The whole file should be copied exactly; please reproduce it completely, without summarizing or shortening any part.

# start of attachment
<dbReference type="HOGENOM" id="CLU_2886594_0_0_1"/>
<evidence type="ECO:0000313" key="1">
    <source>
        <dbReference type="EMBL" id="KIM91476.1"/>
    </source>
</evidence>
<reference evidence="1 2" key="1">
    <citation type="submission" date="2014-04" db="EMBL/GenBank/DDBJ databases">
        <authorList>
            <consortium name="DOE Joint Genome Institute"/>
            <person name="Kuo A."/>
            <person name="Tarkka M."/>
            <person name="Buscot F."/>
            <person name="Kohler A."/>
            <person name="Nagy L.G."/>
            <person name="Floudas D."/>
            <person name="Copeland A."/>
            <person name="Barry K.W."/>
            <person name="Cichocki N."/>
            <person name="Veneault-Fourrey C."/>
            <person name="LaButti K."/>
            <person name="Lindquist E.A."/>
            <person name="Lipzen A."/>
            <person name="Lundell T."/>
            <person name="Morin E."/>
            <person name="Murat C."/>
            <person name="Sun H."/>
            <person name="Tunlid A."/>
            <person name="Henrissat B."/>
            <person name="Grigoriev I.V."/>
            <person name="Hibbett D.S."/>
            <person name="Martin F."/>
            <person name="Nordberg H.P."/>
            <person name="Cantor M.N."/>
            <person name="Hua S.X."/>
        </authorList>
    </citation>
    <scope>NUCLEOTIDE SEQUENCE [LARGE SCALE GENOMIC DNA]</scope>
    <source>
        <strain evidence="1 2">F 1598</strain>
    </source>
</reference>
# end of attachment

<dbReference type="HOGENOM" id="CLU_2886594_0_0_1"/>
<evidence type="ECO:0000313" key="1">
    <source>
        <dbReference type="EMBL" id="KIM91476.1"/>
    </source>
</evidence>
<reference evidence="1 2" key="1">
    <citation type="submission" date="2014-04" db="EMBL/GenBank/DDBJ databases">
        <authorList>
            <consortium name="DOE Joint Genome Institute"/>
            <person name="Kuo A."/>
            <person name="Tarkka M."/>
            <person name="Buscot F."/>
            <person name="Kohler A."/>
            <person name="Nagy L.G."/>
            <person name="Floudas D."/>
            <person name="Copeland A."/>
            <person name="Barry K.W."/>
            <person name="Cichocki N."/>
            <person name="Veneault-Fourrey C."/>
            <person name="LaButti K."/>
            <person name="Lindquist E.A."/>
            <person name="Lipzen A."/>
            <person name="Lundell T."/>
            <person name="Morin E."/>
            <person name="Murat C."/>
            <person name="Sun H."/>
            <person name="Tunlid A."/>
            <person name="Henrissat B."/>
            <person name="Grigoriev I.V."/>
            <person name="Hibbett D.S."/>
            <person name="Martin F."/>
            <person name="Nordberg H.P."/>
            <person name="Cantor M.N."/>
            <person name="Hua S.X."/>
        </authorList>
    </citation>
    <scope>NUCLEOTIDE SEQUENCE [LARGE SCALE GENOMIC DNA]</scope>
    <source>
        <strain evidence="1 2">F 1598</strain>
    </source>
</reference>